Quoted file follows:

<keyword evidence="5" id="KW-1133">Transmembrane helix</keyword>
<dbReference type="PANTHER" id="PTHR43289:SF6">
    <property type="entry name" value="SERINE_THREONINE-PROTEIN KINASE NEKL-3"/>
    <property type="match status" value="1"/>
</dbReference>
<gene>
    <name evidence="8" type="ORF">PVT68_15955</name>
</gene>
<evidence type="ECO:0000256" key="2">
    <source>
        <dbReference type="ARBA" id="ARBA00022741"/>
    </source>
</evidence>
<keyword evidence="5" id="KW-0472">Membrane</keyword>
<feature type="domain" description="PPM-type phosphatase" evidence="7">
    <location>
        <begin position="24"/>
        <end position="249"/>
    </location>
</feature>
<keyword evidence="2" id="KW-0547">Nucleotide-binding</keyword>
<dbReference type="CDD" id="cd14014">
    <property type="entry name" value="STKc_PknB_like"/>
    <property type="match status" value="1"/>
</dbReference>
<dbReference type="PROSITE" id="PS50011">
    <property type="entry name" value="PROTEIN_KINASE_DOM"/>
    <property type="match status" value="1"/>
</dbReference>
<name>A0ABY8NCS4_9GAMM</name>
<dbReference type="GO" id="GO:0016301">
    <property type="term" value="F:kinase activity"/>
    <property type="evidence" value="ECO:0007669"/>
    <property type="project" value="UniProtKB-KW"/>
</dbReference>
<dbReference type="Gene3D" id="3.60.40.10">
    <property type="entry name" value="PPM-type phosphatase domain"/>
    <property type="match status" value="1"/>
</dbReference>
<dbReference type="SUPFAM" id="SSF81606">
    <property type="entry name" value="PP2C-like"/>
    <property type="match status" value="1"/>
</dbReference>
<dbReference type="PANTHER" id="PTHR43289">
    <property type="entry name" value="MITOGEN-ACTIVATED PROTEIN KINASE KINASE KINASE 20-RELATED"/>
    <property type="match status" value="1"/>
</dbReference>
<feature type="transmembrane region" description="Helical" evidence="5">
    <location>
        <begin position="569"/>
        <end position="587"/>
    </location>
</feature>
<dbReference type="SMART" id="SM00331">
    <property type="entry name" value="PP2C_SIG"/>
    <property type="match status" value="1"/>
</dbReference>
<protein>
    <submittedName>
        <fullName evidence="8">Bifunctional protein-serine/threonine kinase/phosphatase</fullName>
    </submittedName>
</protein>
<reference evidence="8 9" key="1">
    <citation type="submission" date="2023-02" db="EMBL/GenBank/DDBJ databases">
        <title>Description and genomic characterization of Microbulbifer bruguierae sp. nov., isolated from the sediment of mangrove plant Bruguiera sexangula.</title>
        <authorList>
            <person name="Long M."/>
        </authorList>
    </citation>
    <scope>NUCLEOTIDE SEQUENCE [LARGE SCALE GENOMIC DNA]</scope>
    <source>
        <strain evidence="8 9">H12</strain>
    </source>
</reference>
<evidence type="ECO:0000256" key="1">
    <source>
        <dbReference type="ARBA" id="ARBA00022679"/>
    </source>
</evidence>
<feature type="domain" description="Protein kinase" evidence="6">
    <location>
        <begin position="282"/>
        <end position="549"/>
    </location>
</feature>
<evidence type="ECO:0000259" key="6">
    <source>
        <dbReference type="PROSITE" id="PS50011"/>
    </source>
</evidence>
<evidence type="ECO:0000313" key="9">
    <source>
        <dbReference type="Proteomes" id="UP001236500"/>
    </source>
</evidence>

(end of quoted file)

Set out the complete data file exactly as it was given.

<keyword evidence="5" id="KW-1133">Transmembrane helix</keyword>
<dbReference type="PANTHER" id="PTHR43289:SF6">
    <property type="entry name" value="SERINE_THREONINE-PROTEIN KINASE NEKL-3"/>
    <property type="match status" value="1"/>
</dbReference>
<gene>
    <name evidence="8" type="ORF">PVT68_15955</name>
</gene>
<evidence type="ECO:0000256" key="2">
    <source>
        <dbReference type="ARBA" id="ARBA00022741"/>
    </source>
</evidence>
<keyword evidence="5" id="KW-0472">Membrane</keyword>
<feature type="domain" description="PPM-type phosphatase" evidence="7">
    <location>
        <begin position="24"/>
        <end position="249"/>
    </location>
</feature>
<keyword evidence="2" id="KW-0547">Nucleotide-binding</keyword>
<dbReference type="CDD" id="cd14014">
    <property type="entry name" value="STKc_PknB_like"/>
    <property type="match status" value="1"/>
</dbReference>
<dbReference type="PROSITE" id="PS50011">
    <property type="entry name" value="PROTEIN_KINASE_DOM"/>
    <property type="match status" value="1"/>
</dbReference>
<name>A0ABY8NCS4_9GAMM</name>
<dbReference type="GO" id="GO:0016301">
    <property type="term" value="F:kinase activity"/>
    <property type="evidence" value="ECO:0007669"/>
    <property type="project" value="UniProtKB-KW"/>
</dbReference>
<dbReference type="Gene3D" id="3.60.40.10">
    <property type="entry name" value="PPM-type phosphatase domain"/>
    <property type="match status" value="1"/>
</dbReference>
<dbReference type="SUPFAM" id="SSF81606">
    <property type="entry name" value="PP2C-like"/>
    <property type="match status" value="1"/>
</dbReference>
<dbReference type="PANTHER" id="PTHR43289">
    <property type="entry name" value="MITOGEN-ACTIVATED PROTEIN KINASE KINASE KINASE 20-RELATED"/>
    <property type="match status" value="1"/>
</dbReference>
<feature type="transmembrane region" description="Helical" evidence="5">
    <location>
        <begin position="569"/>
        <end position="587"/>
    </location>
</feature>
<dbReference type="SMART" id="SM00331">
    <property type="entry name" value="PP2C_SIG"/>
    <property type="match status" value="1"/>
</dbReference>
<protein>
    <submittedName>
        <fullName evidence="8">Bifunctional protein-serine/threonine kinase/phosphatase</fullName>
    </submittedName>
</protein>
<reference evidence="8 9" key="1">
    <citation type="submission" date="2023-02" db="EMBL/GenBank/DDBJ databases">
        <title>Description and genomic characterization of Microbulbifer bruguierae sp. nov., isolated from the sediment of mangrove plant Bruguiera sexangula.</title>
        <authorList>
            <person name="Long M."/>
        </authorList>
    </citation>
    <scope>NUCLEOTIDE SEQUENCE [LARGE SCALE GENOMIC DNA]</scope>
    <source>
        <strain evidence="8 9">H12</strain>
    </source>
</reference>
<evidence type="ECO:0000256" key="1">
    <source>
        <dbReference type="ARBA" id="ARBA00022679"/>
    </source>
</evidence>
<feature type="domain" description="Protein kinase" evidence="6">
    <location>
        <begin position="282"/>
        <end position="549"/>
    </location>
</feature>
<evidence type="ECO:0000259" key="6">
    <source>
        <dbReference type="PROSITE" id="PS50011"/>
    </source>
</evidence>
<evidence type="ECO:0000313" key="9">
    <source>
        <dbReference type="Proteomes" id="UP001236500"/>
    </source>
</evidence>